Occasionally, there is information in the banking press concerning losses or significant reductions in earnings related to failed leverage strategies. Examiners sometimes become aware of such losses even if they don't make the financial press. Given the pressure to constantly improve the bottom line, often in times of strong loan competition, some banks implement leverage strategies as a way to achieve their earnings goals.
A leverage program is designed to enhance earnings by utilizing wholesale funding to purchase earning assets. Some banks, particularly community banks, which hold significantly more capital than required by regulations, may choose to increase the leverage of their capital by increasing earning assets and liabilities. By maintaining the same equity levels, this increase in earning assets should result in improved returns on equity. Nevertheless, this strategy does not always yield favorable results.
Types of Leverage Strategies
The main risk related to a leverage strategy is interest rate risk (IRR), which may impact earnings and capital. There are several types of leverage strategies, some more risky than others. A fixed-spread type of leverage strategy normally poses the lowest level of risk to the institution. Under this strategy, a bank obtains wholesale funding that matures on a specific date, which it matches with an earning asset, such as a loan or a debt security, whose maturity and cash flow frequency match or are very similar. The advance contains no call options, and the earning asset has no call or prepayment provisions. If the advance and earning asset have fixed rates, then a spread is locked in. If the advance and security have floating rates, which are tied to the same index or very strongly correlated indices on matching points on yield curves, then again a relatively fixed spread can be locked in. Given the low level of IRR in these types of strategies, the spread is normally limited.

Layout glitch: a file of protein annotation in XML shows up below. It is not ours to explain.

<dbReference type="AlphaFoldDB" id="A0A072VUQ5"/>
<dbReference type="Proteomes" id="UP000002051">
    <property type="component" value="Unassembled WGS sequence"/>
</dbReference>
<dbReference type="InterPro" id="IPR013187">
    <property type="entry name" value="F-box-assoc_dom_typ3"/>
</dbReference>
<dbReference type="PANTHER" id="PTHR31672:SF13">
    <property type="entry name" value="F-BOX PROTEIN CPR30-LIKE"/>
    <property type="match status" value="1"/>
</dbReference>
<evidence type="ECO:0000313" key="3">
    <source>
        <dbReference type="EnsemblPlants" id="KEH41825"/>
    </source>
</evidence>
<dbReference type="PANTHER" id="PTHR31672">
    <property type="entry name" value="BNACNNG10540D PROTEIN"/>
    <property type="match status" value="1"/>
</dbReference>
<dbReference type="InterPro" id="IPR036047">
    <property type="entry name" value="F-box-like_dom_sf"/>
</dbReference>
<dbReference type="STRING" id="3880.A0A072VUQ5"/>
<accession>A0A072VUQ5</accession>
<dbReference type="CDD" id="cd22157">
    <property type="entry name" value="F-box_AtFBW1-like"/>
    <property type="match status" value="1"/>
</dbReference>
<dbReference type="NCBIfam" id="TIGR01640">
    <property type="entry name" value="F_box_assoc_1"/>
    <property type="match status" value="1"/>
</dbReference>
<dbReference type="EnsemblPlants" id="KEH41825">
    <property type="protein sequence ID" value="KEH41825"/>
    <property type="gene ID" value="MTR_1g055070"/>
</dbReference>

Nevertheless, to increase the spread on leverage strategies, bank management often enters into strategies which involve optionality. A popular investment vehicle for leverage strategies has been mortgage-backed securities (MBS). While credit risk on these instruments is relatively minimal, especially those with GSE guarantees, IRR can be significant. Because of the prepayment option embedded in these investments, when interest rates decline, the prepayment speeds on MBS accelerate, requiring banks to reinvest funds at the prevailing lower market rates. If the bank funded a large portion of these MBS investments with fixed-rate advances, the spread on the leverage strategy will narrow or become negative.
Banks frequently fund leverage strategies with advances from the FHLB. When there is optionality in a leverage strategy, the risk to the bank is increased. For instance, if investment purchases are funded with floating rate or convertible FHLB advances, rising interest rates can have a negative impact on leverage transactions spreads. A convertible advance gives the FHLB the option to convert a fixed-rate advance to a floating rate. If the bank utilized this advance to fund the purchase of a fixed-rate longer-term security, the spread on the transaction will decline and possibly become negative. A leverage strategy that involves optionality on either one or both sides of the balance sheet only maintains its profitable spread if interest rate volatility is minimal over the life of the transactions; the risk associated with this strategy increases with the length of time it is in place.
Can a Leverage Strategy Be Profitable?